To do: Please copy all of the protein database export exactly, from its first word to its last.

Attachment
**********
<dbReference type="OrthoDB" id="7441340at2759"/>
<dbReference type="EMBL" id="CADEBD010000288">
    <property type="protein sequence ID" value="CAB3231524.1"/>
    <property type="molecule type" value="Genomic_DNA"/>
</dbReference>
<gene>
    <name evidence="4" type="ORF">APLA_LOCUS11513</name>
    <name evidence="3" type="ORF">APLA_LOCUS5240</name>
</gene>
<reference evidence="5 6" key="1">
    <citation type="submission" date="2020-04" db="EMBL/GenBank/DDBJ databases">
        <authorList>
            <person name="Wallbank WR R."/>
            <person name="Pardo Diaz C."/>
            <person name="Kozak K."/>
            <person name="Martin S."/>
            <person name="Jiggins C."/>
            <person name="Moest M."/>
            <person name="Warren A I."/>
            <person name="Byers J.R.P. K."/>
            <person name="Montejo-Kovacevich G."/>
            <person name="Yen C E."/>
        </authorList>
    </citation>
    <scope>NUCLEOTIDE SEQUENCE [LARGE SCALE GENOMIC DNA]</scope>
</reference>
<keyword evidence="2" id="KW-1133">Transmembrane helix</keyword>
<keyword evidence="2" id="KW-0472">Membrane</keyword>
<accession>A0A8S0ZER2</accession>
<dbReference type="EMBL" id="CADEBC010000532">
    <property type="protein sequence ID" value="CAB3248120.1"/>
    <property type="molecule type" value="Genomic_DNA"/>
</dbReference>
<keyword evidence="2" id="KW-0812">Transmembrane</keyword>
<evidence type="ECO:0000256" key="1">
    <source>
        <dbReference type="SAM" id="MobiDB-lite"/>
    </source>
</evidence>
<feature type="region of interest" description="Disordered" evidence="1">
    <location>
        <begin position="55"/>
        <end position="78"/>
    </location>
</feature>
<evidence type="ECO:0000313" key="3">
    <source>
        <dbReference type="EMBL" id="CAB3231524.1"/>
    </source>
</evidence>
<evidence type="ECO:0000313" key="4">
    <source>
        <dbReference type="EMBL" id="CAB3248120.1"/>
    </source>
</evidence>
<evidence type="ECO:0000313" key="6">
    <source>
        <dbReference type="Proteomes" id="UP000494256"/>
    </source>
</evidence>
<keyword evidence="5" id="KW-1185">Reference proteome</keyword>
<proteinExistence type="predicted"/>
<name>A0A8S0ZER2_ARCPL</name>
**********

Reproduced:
<dbReference type="OrthoDB" id="7441340at2759"/>
<dbReference type="EMBL" id="CADEBD010000288">
    <property type="protein sequence ID" value="CAB3231524.1"/>
    <property type="molecule type" value="Genomic_DNA"/>
</dbReference>
<gene>
    <name evidence="4" type="ORF">APLA_LOCUS11513</name>
    <name evidence="3" type="ORF">APLA_LOCUS5240</name>
</gene>
<reference evidence="5 6" key="1">
    <citation type="submission" date="2020-04" db="EMBL/GenBank/DDBJ databases">
        <authorList>
            <person name="Wallbank WR R."/>
            <person name="Pardo Diaz C."/>
            <person name="Kozak K."/>
            <person name="Martin S."/>
            <person name="Jiggins C."/>
            <person name="Moest M."/>
            <person name="Warren A I."/>
            <person name="Byers J.R.P. K."/>
            <person name="Montejo-Kovacevich G."/>
            <person name="Yen C E."/>
        </authorList>
    </citation>
    <scope>NUCLEOTIDE SEQUENCE [LARGE SCALE GENOMIC DNA]</scope>
</reference>
<keyword evidence="2" id="KW-1133">Transmembrane helix</keyword>
<keyword evidence="2" id="KW-0472">Membrane</keyword>
<accession>A0A8S0ZER2</accession>
<dbReference type="EMBL" id="CADEBC010000532">
    <property type="protein sequence ID" value="CAB3248120.1"/>
    <property type="molecule type" value="Genomic_DNA"/>
</dbReference>
<keyword evidence="2" id="KW-0812">Transmembrane</keyword>
<evidence type="ECO:0000256" key="1">
    <source>
        <dbReference type="SAM" id="MobiDB-lite"/>
    </source>
</evidence>
<feature type="region of interest" description="Disordered" evidence="1">
    <location>
        <begin position="55"/>
        <end position="78"/>
    </location>
</feature>
<evidence type="ECO:0000313" key="3">
    <source>
        <dbReference type="EMBL" id="CAB3231524.1"/>
    </source>
</evidence>
<evidence type="ECO:0000313" key="4">
    <source>
        <dbReference type="EMBL" id="CAB3248120.1"/>
    </source>
</evidence>
<evidence type="ECO:0000313" key="6">
    <source>
        <dbReference type="Proteomes" id="UP000494256"/>
    </source>
</evidence>
<keyword evidence="5" id="KW-1185">Reference proteome</keyword>
<proteinExistence type="predicted"/>
<name>A0A8S0ZER2_ARCPL</name>